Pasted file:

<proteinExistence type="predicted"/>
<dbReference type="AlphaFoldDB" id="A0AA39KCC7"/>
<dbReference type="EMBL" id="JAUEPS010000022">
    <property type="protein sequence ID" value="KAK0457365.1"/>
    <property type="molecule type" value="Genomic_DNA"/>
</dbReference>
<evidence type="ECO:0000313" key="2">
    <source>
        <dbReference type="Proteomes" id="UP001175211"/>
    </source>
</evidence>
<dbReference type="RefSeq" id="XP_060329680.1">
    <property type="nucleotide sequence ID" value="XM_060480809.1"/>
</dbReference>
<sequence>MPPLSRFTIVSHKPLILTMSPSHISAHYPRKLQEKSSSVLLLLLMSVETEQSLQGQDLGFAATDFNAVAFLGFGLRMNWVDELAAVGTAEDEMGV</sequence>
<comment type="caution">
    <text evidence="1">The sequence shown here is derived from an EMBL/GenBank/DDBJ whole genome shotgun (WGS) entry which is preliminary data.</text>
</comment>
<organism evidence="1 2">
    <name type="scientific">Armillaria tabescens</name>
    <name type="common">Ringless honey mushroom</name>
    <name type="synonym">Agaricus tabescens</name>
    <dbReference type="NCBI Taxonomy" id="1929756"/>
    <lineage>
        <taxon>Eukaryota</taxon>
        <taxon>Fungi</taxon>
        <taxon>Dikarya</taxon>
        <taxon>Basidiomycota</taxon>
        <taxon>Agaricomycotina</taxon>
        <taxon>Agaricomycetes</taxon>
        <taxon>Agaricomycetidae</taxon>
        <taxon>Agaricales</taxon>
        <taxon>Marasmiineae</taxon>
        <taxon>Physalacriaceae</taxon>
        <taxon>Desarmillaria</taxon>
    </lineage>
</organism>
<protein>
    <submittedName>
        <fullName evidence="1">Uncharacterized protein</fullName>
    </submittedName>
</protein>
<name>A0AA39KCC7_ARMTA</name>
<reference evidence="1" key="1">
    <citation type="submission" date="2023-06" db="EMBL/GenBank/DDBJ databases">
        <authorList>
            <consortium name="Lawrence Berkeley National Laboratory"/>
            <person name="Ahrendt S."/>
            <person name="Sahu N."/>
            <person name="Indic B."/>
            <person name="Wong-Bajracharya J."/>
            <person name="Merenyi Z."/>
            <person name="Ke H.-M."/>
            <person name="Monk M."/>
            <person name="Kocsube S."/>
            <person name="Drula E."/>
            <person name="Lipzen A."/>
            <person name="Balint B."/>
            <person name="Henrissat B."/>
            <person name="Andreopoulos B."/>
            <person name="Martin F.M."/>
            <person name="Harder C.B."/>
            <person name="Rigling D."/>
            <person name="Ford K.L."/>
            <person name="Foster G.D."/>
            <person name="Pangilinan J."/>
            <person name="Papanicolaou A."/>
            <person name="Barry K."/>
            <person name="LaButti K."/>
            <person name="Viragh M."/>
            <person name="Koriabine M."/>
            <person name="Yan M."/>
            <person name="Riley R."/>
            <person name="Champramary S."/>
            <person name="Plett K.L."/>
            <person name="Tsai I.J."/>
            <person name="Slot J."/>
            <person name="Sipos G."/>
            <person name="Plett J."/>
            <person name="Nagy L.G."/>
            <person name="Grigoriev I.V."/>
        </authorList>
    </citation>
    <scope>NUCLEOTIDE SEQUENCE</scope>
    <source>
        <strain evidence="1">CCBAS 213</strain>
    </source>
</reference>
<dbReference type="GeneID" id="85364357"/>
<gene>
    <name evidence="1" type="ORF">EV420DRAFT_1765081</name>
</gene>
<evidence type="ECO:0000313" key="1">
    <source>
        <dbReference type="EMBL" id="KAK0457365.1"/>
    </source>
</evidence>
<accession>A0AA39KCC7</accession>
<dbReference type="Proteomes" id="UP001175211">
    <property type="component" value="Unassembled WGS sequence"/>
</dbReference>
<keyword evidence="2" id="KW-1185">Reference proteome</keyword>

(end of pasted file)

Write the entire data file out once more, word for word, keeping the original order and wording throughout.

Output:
<proteinExistence type="predicted"/>
<dbReference type="AlphaFoldDB" id="A0AA39KCC7"/>
<dbReference type="EMBL" id="JAUEPS010000022">
    <property type="protein sequence ID" value="KAK0457365.1"/>
    <property type="molecule type" value="Genomic_DNA"/>
</dbReference>
<evidence type="ECO:0000313" key="2">
    <source>
        <dbReference type="Proteomes" id="UP001175211"/>
    </source>
</evidence>
<dbReference type="RefSeq" id="XP_060329680.1">
    <property type="nucleotide sequence ID" value="XM_060480809.1"/>
</dbReference>
<sequence>MPPLSRFTIVSHKPLILTMSPSHISAHYPRKLQEKSSSVLLLLLMSVETEQSLQGQDLGFAATDFNAVAFLGFGLRMNWVDELAAVGTAEDEMGV</sequence>
<comment type="caution">
    <text evidence="1">The sequence shown here is derived from an EMBL/GenBank/DDBJ whole genome shotgun (WGS) entry which is preliminary data.</text>
</comment>
<organism evidence="1 2">
    <name type="scientific">Armillaria tabescens</name>
    <name type="common">Ringless honey mushroom</name>
    <name type="synonym">Agaricus tabescens</name>
    <dbReference type="NCBI Taxonomy" id="1929756"/>
    <lineage>
        <taxon>Eukaryota</taxon>
        <taxon>Fungi</taxon>
        <taxon>Dikarya</taxon>
        <taxon>Basidiomycota</taxon>
        <taxon>Agaricomycotina</taxon>
        <taxon>Agaricomycetes</taxon>
        <taxon>Agaricomycetidae</taxon>
        <taxon>Agaricales</taxon>
        <taxon>Marasmiineae</taxon>
        <taxon>Physalacriaceae</taxon>
        <taxon>Desarmillaria</taxon>
    </lineage>
</organism>
<protein>
    <submittedName>
        <fullName evidence="1">Uncharacterized protein</fullName>
    </submittedName>
</protein>
<name>A0AA39KCC7_ARMTA</name>
<reference evidence="1" key="1">
    <citation type="submission" date="2023-06" db="EMBL/GenBank/DDBJ databases">
        <authorList>
            <consortium name="Lawrence Berkeley National Laboratory"/>
            <person name="Ahrendt S."/>
            <person name="Sahu N."/>
            <person name="Indic B."/>
            <person name="Wong-Bajracharya J."/>
            <person name="Merenyi Z."/>
            <person name="Ke H.-M."/>
            <person name="Monk M."/>
            <person name="Kocsube S."/>
            <person name="Drula E."/>
            <person name="Lipzen A."/>
            <person name="Balint B."/>
            <person name="Henrissat B."/>
            <person name="Andreopoulos B."/>
            <person name="Martin F.M."/>
            <person name="Harder C.B."/>
            <person name="Rigling D."/>
            <person name="Ford K.L."/>
            <person name="Foster G.D."/>
            <person name="Pangilinan J."/>
            <person name="Papanicolaou A."/>
            <person name="Barry K."/>
            <person name="LaButti K."/>
            <person name="Viragh M."/>
            <person name="Koriabine M."/>
            <person name="Yan M."/>
            <person name="Riley R."/>
            <person name="Champramary S."/>
            <person name="Plett K.L."/>
            <person name="Tsai I.J."/>
            <person name="Slot J."/>
            <person name="Sipos G."/>
            <person name="Plett J."/>
            <person name="Nagy L.G."/>
            <person name="Grigoriev I.V."/>
        </authorList>
    </citation>
    <scope>NUCLEOTIDE SEQUENCE</scope>
    <source>
        <strain evidence="1">CCBAS 213</strain>
    </source>
</reference>
<dbReference type="GeneID" id="85364357"/>
<gene>
    <name evidence="1" type="ORF">EV420DRAFT_1765081</name>
</gene>
<evidence type="ECO:0000313" key="1">
    <source>
        <dbReference type="EMBL" id="KAK0457365.1"/>
    </source>
</evidence>
<accession>A0AA39KCC7</accession>
<dbReference type="Proteomes" id="UP001175211">
    <property type="component" value="Unassembled WGS sequence"/>
</dbReference>
<keyword evidence="2" id="KW-1185">Reference proteome</keyword>